As we gear up for another snow event in Middle Tennessee, here are some sledding safety tips from Monroe Carell Jr Children’s Hospital at Vanderbilt.
Using Safety Gear and Dressing Appropriately
- Children should wear helmets to protect them from deadly or debilitating injuries. Helmets designed for winter sports work best, but if you don’t have one, make sure they at least wear a bike helmet or something similar.
- Be sure to wear warm clothing. Wear a hat, gloves or mittens, snow pants, winter jacket, and snow boots. Don’t wear a scarf, though, as it can get caught in a sled.1
- Set reasonable time limits on outdoor play to prevent hypothermia and frostbite. Have children come inside periodically to warm up.
Finding a Safe Spot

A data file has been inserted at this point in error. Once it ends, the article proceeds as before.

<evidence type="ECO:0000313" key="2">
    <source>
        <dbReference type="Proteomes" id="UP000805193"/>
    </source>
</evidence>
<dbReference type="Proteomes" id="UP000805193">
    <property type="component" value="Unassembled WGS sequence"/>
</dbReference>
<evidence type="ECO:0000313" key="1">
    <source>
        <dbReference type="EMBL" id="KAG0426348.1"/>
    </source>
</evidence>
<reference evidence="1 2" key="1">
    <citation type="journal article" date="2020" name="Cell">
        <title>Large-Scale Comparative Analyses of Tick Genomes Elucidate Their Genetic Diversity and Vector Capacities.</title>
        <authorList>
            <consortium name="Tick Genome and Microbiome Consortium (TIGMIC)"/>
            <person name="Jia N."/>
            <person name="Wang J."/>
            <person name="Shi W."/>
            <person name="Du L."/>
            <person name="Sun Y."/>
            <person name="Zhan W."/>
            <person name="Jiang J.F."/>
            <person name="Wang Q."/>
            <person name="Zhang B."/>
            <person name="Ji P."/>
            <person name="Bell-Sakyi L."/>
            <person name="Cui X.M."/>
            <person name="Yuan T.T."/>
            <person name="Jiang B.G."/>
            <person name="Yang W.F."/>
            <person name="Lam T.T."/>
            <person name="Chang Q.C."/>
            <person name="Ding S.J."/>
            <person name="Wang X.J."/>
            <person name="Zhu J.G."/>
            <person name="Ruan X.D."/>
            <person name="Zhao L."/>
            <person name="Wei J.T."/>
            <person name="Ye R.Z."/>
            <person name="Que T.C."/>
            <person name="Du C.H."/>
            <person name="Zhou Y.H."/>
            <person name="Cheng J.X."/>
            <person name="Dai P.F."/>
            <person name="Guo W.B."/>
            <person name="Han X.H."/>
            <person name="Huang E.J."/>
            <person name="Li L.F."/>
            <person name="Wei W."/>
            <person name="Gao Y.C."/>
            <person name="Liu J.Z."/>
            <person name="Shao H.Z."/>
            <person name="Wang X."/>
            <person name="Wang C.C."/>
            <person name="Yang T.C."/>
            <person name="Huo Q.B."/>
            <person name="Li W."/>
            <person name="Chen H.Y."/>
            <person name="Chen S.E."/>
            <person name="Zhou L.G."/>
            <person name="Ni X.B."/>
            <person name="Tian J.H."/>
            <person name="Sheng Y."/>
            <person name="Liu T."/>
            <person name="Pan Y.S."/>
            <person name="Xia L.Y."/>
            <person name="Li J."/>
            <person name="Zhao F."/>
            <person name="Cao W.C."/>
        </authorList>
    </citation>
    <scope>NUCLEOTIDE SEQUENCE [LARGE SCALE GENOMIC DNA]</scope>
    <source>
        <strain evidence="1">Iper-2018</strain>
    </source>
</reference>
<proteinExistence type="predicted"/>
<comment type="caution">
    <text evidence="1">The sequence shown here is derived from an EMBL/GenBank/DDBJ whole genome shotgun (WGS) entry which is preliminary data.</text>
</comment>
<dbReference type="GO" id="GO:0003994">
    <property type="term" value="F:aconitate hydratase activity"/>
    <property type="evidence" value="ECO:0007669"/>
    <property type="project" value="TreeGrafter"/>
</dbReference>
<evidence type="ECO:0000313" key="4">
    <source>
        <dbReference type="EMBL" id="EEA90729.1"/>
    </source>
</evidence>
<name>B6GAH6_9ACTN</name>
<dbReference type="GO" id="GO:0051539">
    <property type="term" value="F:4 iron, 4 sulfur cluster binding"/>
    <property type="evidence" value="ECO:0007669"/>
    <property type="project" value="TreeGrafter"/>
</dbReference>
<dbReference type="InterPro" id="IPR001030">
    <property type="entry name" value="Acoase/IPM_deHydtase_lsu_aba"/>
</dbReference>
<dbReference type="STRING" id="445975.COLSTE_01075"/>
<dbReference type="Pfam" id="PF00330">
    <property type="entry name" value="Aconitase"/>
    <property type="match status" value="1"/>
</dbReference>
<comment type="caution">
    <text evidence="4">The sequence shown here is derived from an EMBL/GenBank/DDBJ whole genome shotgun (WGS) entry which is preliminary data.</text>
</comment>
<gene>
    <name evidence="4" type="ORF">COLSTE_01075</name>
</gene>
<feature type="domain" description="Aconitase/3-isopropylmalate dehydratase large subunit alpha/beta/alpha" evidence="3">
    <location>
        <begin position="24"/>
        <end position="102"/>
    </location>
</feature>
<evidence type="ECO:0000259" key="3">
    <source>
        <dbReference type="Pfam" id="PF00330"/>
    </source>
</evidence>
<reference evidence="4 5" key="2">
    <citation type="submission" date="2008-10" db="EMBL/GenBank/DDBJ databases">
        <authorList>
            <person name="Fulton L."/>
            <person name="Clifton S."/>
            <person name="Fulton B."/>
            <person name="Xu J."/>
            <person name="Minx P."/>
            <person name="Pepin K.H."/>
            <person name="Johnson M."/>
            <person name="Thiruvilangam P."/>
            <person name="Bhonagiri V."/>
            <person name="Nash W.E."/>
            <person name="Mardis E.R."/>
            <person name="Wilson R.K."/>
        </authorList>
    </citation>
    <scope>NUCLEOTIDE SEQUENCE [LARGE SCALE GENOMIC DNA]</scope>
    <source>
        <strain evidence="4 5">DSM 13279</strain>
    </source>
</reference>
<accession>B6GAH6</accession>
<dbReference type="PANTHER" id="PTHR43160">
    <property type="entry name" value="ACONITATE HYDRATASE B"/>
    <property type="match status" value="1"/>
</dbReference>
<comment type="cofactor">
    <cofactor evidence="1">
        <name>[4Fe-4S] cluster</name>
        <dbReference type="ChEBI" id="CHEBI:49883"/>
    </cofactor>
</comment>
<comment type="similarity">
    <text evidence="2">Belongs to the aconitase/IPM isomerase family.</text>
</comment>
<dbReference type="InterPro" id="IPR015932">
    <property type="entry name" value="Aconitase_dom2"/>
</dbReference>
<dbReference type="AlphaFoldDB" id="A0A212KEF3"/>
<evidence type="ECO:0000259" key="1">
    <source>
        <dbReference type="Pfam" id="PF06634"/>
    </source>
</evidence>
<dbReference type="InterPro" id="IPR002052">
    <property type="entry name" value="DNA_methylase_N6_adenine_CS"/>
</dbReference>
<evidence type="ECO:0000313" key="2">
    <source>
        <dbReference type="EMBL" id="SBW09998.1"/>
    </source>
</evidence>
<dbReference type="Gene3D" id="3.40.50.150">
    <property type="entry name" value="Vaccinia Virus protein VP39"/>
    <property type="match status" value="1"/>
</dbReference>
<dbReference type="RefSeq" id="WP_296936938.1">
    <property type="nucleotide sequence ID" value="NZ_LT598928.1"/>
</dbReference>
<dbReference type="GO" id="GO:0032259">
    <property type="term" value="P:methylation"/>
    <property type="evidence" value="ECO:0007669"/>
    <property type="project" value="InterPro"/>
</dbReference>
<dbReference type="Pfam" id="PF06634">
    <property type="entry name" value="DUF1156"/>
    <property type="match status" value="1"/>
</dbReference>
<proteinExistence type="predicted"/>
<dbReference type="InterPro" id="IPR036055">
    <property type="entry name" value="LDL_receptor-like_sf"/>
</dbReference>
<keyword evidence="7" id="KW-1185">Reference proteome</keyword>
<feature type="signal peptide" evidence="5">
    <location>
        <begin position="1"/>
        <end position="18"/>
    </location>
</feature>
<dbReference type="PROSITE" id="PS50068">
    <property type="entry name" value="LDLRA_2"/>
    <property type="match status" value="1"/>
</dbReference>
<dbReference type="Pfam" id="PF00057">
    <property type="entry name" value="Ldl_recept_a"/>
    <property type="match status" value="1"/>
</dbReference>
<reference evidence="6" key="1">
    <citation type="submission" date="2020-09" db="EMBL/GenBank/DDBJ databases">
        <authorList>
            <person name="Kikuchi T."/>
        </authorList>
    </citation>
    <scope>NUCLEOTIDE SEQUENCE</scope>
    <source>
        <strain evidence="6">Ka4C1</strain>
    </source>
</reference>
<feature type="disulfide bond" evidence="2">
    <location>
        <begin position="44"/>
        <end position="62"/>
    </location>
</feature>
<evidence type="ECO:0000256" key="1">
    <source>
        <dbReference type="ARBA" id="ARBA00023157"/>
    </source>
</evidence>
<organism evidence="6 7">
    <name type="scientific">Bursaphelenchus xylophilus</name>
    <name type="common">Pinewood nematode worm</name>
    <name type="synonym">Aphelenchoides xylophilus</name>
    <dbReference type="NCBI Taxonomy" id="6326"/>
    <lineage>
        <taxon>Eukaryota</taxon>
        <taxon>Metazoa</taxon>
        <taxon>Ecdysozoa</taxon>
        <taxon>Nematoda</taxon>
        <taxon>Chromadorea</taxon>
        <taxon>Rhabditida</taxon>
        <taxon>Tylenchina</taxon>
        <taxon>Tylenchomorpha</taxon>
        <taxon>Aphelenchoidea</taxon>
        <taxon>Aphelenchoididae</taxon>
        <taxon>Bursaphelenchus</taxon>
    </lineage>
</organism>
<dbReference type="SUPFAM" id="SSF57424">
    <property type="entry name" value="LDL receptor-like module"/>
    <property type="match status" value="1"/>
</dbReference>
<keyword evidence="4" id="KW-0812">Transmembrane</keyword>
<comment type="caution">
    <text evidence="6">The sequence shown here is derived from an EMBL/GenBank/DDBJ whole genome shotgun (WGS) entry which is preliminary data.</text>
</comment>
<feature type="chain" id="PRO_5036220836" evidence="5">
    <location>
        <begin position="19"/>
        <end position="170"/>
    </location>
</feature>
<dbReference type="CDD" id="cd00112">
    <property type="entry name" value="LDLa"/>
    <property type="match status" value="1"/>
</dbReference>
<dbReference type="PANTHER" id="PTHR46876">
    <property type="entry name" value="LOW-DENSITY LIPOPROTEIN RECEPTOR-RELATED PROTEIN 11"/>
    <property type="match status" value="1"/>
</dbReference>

- Do not sled on or around frozen lakes, streams, or ponds.
- Avoid sledding on hills that end near a street or parking lot.
- Avoid sledding at night and in crowded areas.
- Pick a location clear of pedestrians, vehicles and other hazards in the sledding path. Be sure the end of the path is also clear.
- Use steerable sleds, not snow disks or inner tubes.
- Sleds should be structurally sound and free of sharp edges and splinters, and the steering mechanism should be well lubricated.
- Everyone should sit face-forward on their sleds with their feet downhill. Never go down the hill face-first because this can lead to a serious head injury.
- Be sure to never stand on a sled.
- Children should only sled one at time to avoid a potential injury.
- Never pull a sled with a motorized vehicle. Pulling sleds on public streets or parking lots results in serious injuries and death every year. Items towed behind motorized vehicles have no breaking power. Parked cars, curbs, trees, telephone poles and even hard snow and ice can kill you.
- Take turns sledding. Don’t start sledding if someone else is in the pathway.